Not an easy read but an essential one.

Pub Date: Aug. 13, 2019

ISBN: 978-0-525-50928-8

Page Count: 320

Publisher: One World/Random House

Review Posted Online: April 28, 2019

Kirkus Reviews Issue: May 15, 2019

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The author's youthfulness helps to assure the inevitable comparison with the Anne Frank diary although over and above the...


Elie Wiesel spent his early years in a small Transylvanian town as one of four children. 

He was the only one of the family to survive what Francois Maurois, in his introduction, calls the "human holocaust" of the persecution of the Jews, which began with the restrictions, the singularization of the yellow star, the enclosure within the ghetto, and went on to the mass deportations to the ovens of Auschwitz and Buchenwald. There are unforgettable and horrifying scenes here in this spare and sombre memoir of this experience of the hanging of a child, of his first farewell with his father who leaves him an inheritance of a knife and a spoon, and of his last goodbye at Buchenwald his father's corpse is already cold let alone the long months of survival under unconscionable conditions.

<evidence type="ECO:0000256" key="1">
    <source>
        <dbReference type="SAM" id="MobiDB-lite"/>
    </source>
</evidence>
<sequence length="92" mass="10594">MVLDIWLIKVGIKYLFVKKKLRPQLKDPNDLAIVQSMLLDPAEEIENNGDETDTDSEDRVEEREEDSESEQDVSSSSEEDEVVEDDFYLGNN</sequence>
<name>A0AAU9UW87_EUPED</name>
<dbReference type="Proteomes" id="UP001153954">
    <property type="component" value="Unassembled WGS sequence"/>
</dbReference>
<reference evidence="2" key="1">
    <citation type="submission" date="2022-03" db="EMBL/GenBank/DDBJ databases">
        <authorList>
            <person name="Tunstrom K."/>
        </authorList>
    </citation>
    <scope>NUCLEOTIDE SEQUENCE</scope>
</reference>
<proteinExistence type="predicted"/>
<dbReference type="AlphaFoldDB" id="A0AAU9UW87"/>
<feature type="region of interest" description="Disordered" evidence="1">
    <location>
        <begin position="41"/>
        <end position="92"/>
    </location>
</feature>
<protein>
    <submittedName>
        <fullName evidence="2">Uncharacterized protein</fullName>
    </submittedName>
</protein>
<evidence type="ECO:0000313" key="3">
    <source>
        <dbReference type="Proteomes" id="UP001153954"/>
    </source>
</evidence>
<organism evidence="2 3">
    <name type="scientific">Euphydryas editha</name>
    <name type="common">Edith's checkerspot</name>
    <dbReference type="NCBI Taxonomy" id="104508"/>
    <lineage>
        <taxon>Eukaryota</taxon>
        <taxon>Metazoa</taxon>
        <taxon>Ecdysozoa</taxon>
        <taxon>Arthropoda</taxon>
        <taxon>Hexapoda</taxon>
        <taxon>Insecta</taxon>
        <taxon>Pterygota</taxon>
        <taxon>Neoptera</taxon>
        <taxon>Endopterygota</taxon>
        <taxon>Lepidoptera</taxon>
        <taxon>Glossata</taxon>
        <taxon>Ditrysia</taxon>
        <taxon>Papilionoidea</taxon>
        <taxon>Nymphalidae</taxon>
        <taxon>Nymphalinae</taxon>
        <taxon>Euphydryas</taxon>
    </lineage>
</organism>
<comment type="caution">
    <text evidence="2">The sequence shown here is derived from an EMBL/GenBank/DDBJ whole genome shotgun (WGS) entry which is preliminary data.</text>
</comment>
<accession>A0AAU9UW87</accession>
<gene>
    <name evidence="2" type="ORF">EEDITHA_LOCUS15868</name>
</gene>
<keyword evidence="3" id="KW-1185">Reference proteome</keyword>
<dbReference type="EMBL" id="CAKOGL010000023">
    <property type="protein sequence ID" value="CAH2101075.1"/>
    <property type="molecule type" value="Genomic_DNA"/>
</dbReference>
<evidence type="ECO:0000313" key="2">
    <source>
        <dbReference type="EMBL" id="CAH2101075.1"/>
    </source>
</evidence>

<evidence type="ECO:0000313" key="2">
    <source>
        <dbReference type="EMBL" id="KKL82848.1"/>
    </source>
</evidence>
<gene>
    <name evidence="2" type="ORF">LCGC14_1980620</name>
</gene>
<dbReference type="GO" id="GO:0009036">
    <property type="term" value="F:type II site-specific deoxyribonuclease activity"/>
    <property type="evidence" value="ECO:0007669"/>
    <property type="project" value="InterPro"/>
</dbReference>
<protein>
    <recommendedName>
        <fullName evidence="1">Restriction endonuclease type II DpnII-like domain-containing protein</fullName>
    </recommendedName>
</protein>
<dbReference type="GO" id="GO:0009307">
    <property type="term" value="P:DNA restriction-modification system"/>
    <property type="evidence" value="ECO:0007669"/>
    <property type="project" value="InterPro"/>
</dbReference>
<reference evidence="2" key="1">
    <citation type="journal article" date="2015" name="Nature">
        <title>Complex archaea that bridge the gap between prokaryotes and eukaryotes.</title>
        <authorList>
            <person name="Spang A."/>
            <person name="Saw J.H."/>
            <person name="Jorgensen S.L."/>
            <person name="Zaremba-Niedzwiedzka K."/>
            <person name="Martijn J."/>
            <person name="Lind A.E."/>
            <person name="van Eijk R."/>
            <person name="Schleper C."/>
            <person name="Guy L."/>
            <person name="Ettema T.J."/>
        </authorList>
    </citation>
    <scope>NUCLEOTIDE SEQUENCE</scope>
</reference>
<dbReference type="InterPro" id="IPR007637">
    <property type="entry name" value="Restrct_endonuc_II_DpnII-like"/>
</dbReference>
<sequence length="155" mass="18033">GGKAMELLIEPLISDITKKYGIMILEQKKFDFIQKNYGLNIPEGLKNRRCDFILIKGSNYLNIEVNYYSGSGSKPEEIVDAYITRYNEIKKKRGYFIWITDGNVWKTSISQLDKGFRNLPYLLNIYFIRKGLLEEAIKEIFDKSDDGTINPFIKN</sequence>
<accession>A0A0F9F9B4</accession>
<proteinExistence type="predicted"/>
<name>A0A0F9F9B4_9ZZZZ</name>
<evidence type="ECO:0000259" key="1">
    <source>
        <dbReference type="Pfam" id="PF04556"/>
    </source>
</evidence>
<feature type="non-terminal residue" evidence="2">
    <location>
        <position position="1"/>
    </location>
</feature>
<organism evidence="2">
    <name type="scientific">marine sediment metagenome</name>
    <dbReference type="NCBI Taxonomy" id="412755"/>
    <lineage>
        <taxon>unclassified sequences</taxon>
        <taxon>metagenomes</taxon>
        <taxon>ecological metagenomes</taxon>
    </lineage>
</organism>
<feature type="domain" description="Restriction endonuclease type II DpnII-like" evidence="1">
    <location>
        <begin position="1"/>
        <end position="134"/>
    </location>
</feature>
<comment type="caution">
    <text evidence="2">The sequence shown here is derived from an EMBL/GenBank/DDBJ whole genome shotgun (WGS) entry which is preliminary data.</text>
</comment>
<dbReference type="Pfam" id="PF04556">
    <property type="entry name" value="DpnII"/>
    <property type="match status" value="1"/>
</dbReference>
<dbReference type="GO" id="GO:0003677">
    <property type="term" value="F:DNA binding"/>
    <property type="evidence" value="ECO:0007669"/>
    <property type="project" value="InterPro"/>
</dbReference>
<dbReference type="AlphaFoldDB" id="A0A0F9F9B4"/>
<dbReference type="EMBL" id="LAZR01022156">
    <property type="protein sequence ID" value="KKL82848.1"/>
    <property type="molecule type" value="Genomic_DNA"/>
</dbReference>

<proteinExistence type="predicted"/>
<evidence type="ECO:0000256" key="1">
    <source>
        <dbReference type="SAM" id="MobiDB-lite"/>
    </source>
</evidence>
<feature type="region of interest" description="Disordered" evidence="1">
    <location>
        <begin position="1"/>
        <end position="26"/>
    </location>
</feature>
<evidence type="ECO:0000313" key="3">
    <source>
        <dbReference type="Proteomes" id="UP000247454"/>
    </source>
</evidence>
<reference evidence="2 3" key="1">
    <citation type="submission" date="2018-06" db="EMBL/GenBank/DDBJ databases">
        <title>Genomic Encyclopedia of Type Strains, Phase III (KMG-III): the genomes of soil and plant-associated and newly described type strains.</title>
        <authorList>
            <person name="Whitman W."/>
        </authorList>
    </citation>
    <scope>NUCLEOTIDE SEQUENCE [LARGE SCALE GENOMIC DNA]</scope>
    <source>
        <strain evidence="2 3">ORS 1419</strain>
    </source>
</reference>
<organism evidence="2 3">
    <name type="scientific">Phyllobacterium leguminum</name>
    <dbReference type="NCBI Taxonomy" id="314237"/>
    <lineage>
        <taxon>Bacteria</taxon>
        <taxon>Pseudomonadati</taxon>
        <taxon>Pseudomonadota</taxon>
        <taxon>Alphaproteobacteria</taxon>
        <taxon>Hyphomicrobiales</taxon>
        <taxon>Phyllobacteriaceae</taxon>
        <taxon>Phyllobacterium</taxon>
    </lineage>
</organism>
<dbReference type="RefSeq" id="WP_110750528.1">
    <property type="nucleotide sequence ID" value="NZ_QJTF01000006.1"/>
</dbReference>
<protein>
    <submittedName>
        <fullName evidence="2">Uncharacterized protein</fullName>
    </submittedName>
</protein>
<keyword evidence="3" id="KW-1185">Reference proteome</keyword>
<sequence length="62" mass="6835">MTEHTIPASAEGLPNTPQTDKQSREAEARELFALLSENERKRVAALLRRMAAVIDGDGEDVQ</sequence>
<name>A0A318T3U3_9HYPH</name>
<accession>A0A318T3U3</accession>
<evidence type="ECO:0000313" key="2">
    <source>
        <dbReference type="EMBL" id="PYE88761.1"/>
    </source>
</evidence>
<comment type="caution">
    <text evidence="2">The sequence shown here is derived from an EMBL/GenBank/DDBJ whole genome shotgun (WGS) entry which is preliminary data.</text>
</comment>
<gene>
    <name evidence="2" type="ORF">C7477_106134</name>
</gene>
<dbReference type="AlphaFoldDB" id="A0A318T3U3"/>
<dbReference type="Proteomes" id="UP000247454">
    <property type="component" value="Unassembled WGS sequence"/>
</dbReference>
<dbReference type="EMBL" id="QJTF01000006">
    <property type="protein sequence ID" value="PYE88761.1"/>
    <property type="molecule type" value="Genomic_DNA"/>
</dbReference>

The author's youthfulness helps to assure the inevitable comparison with the Anne Frank diary although over and above the sphere of suffering shared, and in this case extended to the death march itself, there is no spiritual or emotional legacy here to offset any reader reluctance.

Pub Date: Jan. 16, 2006

ISBN: 0374500010

Page Count: 120

Publisher: Hill & Wang

Review Posted Online: Oct. 7, 2011

Kirkus Reviews Issue: Jan. 15, 2006